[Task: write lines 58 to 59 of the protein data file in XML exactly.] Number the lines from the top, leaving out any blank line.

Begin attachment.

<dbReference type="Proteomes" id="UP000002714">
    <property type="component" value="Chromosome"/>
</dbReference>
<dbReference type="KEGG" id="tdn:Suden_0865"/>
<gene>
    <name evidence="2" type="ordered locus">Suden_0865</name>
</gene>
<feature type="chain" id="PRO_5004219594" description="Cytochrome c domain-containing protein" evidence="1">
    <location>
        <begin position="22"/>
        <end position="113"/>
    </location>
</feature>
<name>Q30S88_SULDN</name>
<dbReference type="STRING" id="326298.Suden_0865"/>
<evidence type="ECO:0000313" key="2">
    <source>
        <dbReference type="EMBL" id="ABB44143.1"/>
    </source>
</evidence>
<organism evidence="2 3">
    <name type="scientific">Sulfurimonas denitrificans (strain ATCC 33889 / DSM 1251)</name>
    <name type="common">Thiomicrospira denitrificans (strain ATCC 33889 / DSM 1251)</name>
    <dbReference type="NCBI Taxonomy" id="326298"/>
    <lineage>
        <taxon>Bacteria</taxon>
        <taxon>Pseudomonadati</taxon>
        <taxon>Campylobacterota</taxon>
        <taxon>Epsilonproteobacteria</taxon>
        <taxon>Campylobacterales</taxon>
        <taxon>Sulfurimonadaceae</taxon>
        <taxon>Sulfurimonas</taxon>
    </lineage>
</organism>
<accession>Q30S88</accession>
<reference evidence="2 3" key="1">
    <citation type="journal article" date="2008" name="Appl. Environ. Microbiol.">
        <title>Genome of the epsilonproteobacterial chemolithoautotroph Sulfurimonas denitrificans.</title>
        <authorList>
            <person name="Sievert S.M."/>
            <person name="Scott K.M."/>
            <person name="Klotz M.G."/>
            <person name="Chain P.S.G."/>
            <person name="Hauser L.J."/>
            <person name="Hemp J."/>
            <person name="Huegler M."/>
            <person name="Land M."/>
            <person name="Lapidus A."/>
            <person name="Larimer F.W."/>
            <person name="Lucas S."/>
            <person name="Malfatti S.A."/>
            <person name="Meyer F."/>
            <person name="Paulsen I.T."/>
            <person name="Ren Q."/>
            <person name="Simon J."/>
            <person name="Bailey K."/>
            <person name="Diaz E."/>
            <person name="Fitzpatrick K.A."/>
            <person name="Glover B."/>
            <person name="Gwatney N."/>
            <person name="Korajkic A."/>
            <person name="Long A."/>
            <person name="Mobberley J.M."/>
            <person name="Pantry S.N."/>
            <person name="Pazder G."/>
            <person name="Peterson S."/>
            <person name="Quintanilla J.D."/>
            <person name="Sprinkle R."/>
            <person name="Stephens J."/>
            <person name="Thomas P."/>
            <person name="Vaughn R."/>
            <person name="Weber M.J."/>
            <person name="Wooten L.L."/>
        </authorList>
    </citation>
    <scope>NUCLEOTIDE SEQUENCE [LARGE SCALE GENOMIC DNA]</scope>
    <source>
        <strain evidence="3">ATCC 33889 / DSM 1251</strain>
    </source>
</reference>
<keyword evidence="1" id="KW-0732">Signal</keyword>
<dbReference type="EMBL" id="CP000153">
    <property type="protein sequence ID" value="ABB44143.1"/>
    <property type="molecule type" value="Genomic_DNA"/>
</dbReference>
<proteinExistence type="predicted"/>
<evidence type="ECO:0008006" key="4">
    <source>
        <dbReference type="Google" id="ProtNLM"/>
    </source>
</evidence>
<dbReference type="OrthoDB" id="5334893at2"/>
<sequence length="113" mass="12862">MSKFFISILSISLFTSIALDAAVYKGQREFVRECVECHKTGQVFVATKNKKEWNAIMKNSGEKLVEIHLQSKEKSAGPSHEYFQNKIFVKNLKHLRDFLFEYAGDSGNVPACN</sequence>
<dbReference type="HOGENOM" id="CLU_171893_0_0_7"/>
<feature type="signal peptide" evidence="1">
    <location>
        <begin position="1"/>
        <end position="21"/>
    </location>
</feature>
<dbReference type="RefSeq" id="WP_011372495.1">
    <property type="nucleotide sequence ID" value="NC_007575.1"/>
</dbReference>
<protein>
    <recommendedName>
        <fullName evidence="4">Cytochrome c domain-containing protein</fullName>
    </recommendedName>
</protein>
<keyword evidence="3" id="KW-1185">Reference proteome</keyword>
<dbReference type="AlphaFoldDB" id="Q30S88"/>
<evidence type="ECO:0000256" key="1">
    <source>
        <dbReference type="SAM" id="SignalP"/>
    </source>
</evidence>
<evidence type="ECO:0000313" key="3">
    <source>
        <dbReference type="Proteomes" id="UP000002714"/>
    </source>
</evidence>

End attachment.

            <person name="Fitzpatrick K.A."/>
            <person name="Glover B."/>